These days, this word is found most often with seal. It is as though the joining of the lips at the m is the key enunciation, however brief it may be. It is often also found in reference to mystical, occult, new age or similar ideas and groups (the words Golden Dawn may come up). But, now, how do these come together, an airtight jar (or an envelope at an awards ceremony) and esoteric metaphysics? The form of the word seems to seal this mystery in. Does the her conduct us to the feminine yin of the dark, hidden, and interior? Yet a herm, for scholars of classical Athens, is a very masculine statue indeed. Is this word then hermaphroditic? Is the etic relevant, that word that anthropologists and linguists know as referring to the external expression, as opposed to the internal, paradigmatic, conceptual emic? Should this word be hermemic? What of the metic, sounding just like medic (to North Americans), with the overtones of sickness and guts? The h and m are cupped downwards, containing, and the e‘s have their little lassos, but the c just lets it all out at the end… Resonances of exotic and esoteric seem more concordant. The h must be from hidden, no? In fact, in the original Greek, it is somewhat hidden – or, more exactly, it is not a letter but a mere diacritic, a reverse-apostrophe-like sign of heavy breathing to start Ermes, which is to say Hermes. Wait, that mercurial god of caduceus (ah, medic!) and fleet foot? Well, actually, only to the extent that he was identified by the Neo-Platonists and other devotees of hidden mysteries with the Egyptian god Thoth, author of all mysterious doctrines. Specifically, this Thoth is Hermes Trismegistus, and Trismegistic is a synonym for Hermetic. So the hidden mysteries are hermetic. Things occult, concealed, are hermetic (but perhaps openable through the application of hermeneutic). A container sealed to prevent the passage of air and information is consequently, since the 17th century, also hermetic. Thus is the mystery revealed. So to speak.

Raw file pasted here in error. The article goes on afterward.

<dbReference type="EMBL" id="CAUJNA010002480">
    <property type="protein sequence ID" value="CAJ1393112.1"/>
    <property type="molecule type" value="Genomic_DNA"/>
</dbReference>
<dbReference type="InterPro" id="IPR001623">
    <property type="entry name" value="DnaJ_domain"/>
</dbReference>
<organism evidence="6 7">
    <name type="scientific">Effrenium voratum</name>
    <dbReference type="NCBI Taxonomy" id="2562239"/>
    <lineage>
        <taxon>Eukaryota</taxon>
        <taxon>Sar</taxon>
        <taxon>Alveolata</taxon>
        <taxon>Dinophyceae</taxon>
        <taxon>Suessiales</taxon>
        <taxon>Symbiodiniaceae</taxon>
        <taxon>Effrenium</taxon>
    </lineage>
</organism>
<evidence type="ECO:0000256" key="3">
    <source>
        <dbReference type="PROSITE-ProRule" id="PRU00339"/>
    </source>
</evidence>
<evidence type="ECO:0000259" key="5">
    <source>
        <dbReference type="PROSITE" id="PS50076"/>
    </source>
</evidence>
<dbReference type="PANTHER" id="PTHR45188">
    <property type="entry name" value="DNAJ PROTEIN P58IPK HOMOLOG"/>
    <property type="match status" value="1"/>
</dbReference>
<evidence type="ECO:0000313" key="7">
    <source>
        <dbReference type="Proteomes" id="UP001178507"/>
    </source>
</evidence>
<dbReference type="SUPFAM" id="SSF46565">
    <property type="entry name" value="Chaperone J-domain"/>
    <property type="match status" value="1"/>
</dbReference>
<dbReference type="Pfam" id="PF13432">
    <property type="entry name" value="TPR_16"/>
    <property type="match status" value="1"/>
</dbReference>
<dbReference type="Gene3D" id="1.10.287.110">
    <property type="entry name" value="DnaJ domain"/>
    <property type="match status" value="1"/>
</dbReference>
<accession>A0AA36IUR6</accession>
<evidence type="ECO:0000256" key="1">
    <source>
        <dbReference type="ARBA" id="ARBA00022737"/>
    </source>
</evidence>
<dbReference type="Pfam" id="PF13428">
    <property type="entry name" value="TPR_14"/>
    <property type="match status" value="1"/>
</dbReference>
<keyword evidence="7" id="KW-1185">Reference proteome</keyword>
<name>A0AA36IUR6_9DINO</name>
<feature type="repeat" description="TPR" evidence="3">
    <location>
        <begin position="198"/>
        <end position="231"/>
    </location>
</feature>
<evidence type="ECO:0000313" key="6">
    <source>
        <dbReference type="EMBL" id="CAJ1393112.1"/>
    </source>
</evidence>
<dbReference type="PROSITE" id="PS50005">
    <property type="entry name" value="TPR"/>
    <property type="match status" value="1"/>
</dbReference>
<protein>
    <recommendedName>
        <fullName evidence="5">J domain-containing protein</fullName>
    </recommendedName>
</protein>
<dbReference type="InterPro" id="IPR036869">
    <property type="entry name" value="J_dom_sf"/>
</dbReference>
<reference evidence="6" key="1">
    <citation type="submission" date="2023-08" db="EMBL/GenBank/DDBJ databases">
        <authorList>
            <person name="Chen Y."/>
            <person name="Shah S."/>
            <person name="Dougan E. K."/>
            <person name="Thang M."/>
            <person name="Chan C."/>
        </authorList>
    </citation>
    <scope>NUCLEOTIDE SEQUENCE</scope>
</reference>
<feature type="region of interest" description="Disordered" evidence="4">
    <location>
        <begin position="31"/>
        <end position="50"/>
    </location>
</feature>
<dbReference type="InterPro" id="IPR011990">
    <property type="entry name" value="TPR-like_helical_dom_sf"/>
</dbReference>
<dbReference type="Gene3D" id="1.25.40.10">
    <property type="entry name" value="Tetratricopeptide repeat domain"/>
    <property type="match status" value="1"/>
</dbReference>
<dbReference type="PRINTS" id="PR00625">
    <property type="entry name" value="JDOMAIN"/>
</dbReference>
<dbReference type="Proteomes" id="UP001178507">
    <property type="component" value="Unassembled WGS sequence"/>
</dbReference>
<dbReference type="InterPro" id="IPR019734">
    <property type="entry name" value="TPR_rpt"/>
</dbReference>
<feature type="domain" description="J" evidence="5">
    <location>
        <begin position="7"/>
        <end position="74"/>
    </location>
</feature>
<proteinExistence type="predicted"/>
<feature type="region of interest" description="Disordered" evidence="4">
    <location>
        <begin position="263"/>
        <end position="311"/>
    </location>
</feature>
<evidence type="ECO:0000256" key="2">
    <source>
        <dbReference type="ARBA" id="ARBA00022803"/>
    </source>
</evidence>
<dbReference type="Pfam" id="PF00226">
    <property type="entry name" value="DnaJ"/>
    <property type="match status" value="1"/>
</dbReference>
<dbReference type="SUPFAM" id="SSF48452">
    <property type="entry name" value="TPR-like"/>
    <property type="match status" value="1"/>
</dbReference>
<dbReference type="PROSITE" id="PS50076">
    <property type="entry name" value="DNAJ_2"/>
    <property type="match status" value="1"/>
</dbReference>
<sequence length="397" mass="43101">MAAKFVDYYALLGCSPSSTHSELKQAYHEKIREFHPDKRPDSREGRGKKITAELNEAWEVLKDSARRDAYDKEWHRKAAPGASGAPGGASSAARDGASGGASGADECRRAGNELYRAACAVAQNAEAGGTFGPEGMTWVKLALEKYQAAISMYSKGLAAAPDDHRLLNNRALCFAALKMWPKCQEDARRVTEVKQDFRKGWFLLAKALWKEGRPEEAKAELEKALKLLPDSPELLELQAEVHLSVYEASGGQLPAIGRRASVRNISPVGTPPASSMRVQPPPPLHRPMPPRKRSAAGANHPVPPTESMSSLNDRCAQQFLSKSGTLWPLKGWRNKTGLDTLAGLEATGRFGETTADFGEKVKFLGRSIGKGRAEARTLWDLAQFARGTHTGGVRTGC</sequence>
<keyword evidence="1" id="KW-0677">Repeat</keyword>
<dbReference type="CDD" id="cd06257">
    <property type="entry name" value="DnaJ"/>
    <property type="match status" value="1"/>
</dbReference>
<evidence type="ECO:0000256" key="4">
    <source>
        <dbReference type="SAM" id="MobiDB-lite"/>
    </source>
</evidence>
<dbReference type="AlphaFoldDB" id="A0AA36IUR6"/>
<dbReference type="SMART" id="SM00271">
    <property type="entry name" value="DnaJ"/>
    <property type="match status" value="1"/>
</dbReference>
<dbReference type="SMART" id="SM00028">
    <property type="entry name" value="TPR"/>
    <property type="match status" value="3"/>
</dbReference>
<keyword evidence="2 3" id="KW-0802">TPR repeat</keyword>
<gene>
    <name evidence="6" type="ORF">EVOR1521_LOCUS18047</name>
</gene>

Be a patron!Support Sesquiotica and get extra premium content and goodies. Starts as low as $1 a month! Find out more and subscribe on Patreon.com
I am for hireI earn my living as an independent editor, writer, and educator. Find out more and contact me at jamesharbeck.com.
Buy the T-shirt (or coffee mug or hip flask)
Wear it proudly:
I operate on a NEED-TO-KNOW basis. I need to know EVERYTHING.
Buy it at cafepress.ca/sesquiphernalia
12 Gifts for Writers ebook – free download
Buy my books
Buy my books on Lulu.com:
- Confessions of a Word Lush (paperback)
- Confessions of a Word Lush (ebook)
- Songs of Love and Grammar (paperback)
- Songs of Love and Grammar (ebook)
- 12 Gifts for Writers (print edition)
You can also get them on Amazon.com. Please note that I make less than half as much per book if you buy them there, however.
Word Tasting Notes Google groupGet just the word tasting notes daily by email – join the Google Word Tasting Notes group.
- Coffice Space
- from the bookshelf
- language and linguistics
- new old words
- Poetry Minute and a Half
- pronunciation tips
- sentence tastings
- The Week
- Word Country
- word pictures
- word portraits
- word reviews
- word sommelier
- word tasting notes